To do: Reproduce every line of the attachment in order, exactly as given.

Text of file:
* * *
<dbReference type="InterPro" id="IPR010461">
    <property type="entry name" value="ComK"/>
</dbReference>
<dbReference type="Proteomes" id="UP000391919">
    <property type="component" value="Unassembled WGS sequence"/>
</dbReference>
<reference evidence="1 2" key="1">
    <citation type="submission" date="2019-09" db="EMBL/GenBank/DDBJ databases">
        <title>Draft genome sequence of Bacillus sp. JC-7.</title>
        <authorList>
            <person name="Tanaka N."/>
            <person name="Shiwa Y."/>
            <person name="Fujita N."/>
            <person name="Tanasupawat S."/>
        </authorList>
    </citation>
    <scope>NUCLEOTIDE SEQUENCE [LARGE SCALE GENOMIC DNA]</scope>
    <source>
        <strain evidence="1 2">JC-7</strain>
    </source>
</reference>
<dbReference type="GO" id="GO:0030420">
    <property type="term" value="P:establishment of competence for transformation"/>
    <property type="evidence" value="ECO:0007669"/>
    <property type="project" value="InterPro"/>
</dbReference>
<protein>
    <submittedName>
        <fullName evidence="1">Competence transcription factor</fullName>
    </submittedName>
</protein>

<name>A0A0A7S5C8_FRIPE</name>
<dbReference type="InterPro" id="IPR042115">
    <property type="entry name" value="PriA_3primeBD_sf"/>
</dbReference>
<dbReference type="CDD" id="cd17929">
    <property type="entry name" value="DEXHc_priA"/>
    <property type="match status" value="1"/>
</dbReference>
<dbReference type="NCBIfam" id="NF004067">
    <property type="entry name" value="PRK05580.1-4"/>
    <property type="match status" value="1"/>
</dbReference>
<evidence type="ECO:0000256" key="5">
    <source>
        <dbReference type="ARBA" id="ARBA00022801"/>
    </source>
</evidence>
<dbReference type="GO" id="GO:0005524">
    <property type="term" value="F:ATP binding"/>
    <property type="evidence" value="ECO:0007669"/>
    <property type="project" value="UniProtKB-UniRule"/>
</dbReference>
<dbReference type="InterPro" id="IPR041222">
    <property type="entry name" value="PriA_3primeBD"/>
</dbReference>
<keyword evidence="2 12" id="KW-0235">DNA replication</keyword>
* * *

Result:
<dbReference type="InterPro" id="IPR010461">
    <property type="entry name" value="ComK"/>
</dbReference>
<dbReference type="Proteomes" id="UP000391919">
    <property type="component" value="Unassembled WGS sequence"/>
</dbReference>
<reference evidence="1 2" key="1">
    <citation type="submission" date="2019-09" db="EMBL/GenBank/DDBJ databases">
        <title>Draft genome sequence of Bacillus sp. JC-7.</title>
        <authorList>
            <person name="Tanaka N."/>
            <person name="Shiwa Y."/>
            <person name="Fujita N."/>
            <person name="Tanasupawat S."/>
        </authorList>
    </citation>
    <scope>NUCLEOTIDE SEQUENCE [LARGE SCALE GENOMIC DNA]</scope>
    <source>
        <strain evidence="1 2">JC-7</strain>
    </source>
</reference>
<dbReference type="GO" id="GO:0030420">
    <property type="term" value="P:establishment of competence for transformation"/>
    <property type="evidence" value="ECO:0007669"/>
    <property type="project" value="InterPro"/>
</dbReference>
<protein>
    <submittedName>
        <fullName evidence="1">Competence transcription factor</fullName>
    </submittedName>
</protein>

<name>A0A0A7S5C8_FRIPE</name>
<dbReference type="InterPro" id="IPR042115">
    <property type="entry name" value="PriA_3primeBD_sf"/>
</dbReference>
<dbReference type="CDD" id="cd17929">
    <property type="entry name" value="DEXHc_priA"/>
    <property type="match status" value="1"/>
</dbReference>
<dbReference type="NCBIfam" id="NF004067">
    <property type="entry name" value="PRK05580.1-4"/>
    <property type="match status" value="1"/>
</dbReference>
<evidence type="ECO:0000256" key="5">
    <source>
        <dbReference type="ARBA" id="ARBA00022801"/>
    </source>
</evidence>
<dbReference type="GO" id="GO:0005524">
    <property type="term" value="F:ATP binding"/>
    <property type="evidence" value="ECO:0007669"/>
    <property type="project" value="UniProtKB-UniRule"/>
</dbReference>
<dbReference type="InterPro" id="IPR041222">
    <property type="entry name" value="PriA_3primeBD"/>
</dbReference>
<keyword evidence="2 12" id="KW-0235">DNA replication</keyword>